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Burgan; Spring, 1991

The Iraqis that blew this particular well up in Burgan Field, outside Kuwait City, in 1990, knew what they were doing and must have been grinning when they high-tailed in back to Iraq. The main road out of Kuwait back toward Baghdad would later become known as the Highway of Death. Warthogs worked the Highway of Death daily.

Lots of wells in Burgan Field were fairly easy to work on, fires could almost always be put out with water and tubing heads with flange to flange connections could be unbolted and re-capped to. Burgan is where some unknown companies, like the Hungarians, or the Kuwaitis themselves, could make a showing and get on TV...the big complicated messes that required blowing fires out with explosives, or this one above, were all assigned to Boots and Coots, Inc. and the Red Adair Company.

This particular well was called the "Longhorn" and the Red Adair Company drew this straw. It was challenging to reach step 1 in the process...getting the fire to go straight up, like a big candle.

My apologies to Danny, Richard and/or Brian but I think this was the late, Raymond Henry's job. I am not going to make a mistake about how this one was tackled but I suspect a shaped charge was set at the base of the casing head to get it to go up, instead of out. I was on one in once that when out, instead of up, and it was a bitch. It's very hard to stay cool on a well like this.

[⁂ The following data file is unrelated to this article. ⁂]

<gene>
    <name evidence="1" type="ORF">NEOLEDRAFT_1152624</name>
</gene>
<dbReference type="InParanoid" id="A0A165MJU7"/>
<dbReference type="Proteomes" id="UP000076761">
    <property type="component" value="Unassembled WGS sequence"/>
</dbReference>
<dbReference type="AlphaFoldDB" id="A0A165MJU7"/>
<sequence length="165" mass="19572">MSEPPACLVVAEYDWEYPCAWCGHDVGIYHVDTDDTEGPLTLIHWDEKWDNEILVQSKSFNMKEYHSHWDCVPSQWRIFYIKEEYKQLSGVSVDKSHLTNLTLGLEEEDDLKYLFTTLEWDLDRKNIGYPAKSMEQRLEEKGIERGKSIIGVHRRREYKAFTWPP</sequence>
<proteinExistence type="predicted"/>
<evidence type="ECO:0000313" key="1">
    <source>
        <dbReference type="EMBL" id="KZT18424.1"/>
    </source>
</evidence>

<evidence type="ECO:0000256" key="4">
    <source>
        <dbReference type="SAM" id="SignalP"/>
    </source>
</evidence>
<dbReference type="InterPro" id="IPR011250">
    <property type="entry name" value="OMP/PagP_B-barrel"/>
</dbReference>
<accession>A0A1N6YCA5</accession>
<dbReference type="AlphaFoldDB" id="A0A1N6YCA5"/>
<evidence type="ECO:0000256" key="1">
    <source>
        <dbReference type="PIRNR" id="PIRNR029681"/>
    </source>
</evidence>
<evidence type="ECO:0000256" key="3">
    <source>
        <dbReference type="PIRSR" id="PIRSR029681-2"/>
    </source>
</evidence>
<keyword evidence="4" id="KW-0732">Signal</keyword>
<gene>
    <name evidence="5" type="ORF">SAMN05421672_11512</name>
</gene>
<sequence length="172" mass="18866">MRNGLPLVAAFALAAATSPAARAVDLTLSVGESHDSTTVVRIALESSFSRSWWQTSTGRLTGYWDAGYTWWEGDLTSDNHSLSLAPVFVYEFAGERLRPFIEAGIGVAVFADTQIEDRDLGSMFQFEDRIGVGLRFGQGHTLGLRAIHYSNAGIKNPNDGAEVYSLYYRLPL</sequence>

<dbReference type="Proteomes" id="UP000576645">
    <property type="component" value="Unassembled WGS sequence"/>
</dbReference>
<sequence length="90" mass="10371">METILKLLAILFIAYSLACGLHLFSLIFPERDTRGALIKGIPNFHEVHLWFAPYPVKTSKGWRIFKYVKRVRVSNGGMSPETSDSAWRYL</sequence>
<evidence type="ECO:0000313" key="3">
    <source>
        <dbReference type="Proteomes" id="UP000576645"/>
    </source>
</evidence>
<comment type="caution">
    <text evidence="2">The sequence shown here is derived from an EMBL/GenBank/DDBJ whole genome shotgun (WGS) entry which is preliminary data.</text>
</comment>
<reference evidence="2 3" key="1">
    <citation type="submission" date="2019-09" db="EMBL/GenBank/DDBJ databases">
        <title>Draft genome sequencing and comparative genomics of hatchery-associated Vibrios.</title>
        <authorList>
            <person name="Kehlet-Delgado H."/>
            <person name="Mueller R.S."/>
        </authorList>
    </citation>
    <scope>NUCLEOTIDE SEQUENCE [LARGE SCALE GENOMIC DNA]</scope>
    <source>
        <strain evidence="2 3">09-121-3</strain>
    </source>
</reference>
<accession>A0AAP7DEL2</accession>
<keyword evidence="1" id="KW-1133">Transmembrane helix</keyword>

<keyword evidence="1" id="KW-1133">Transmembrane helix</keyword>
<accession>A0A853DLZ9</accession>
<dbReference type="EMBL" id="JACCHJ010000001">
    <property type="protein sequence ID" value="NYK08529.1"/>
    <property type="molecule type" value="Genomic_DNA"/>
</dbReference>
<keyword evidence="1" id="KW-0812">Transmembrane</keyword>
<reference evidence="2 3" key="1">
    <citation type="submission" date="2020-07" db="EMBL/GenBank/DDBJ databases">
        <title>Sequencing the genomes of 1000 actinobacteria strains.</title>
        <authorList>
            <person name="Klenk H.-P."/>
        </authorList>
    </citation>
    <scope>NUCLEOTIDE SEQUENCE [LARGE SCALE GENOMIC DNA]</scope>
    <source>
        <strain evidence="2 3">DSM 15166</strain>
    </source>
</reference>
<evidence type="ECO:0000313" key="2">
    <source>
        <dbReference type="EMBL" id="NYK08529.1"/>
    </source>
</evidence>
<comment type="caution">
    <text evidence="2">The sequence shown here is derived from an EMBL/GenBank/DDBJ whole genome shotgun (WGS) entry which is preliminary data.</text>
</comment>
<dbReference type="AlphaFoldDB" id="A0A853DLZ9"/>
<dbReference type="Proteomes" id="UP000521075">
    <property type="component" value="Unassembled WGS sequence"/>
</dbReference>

Oil fires are very hot. This Burgan oil was heavy in asphaltenes and big coke mounds would develop around a burning well head that was as hard as rock. It sometimes made getting to well heads impossible. Coots got to shoot into a coke mound one time with an Abrams tank and he said it was cooler than snot. He missed.

This Longhorn well, and a number of others like it, would have baked desert sand around the well head into solid glass six inches thick, slick enough to slip on and bust your ass. Black ice, it was called.

About 1.2-1.3 G BO was lost and burned in Kuwait from November of 1990 to November of 1991 when the last of 732 wells were capped.

Left to right, Raymond Henry, Boots Hansen, Joe Bowden and the man that ran the entire well control campaign in Kuwait in 1991, Larry Flak. They are now all deceased.


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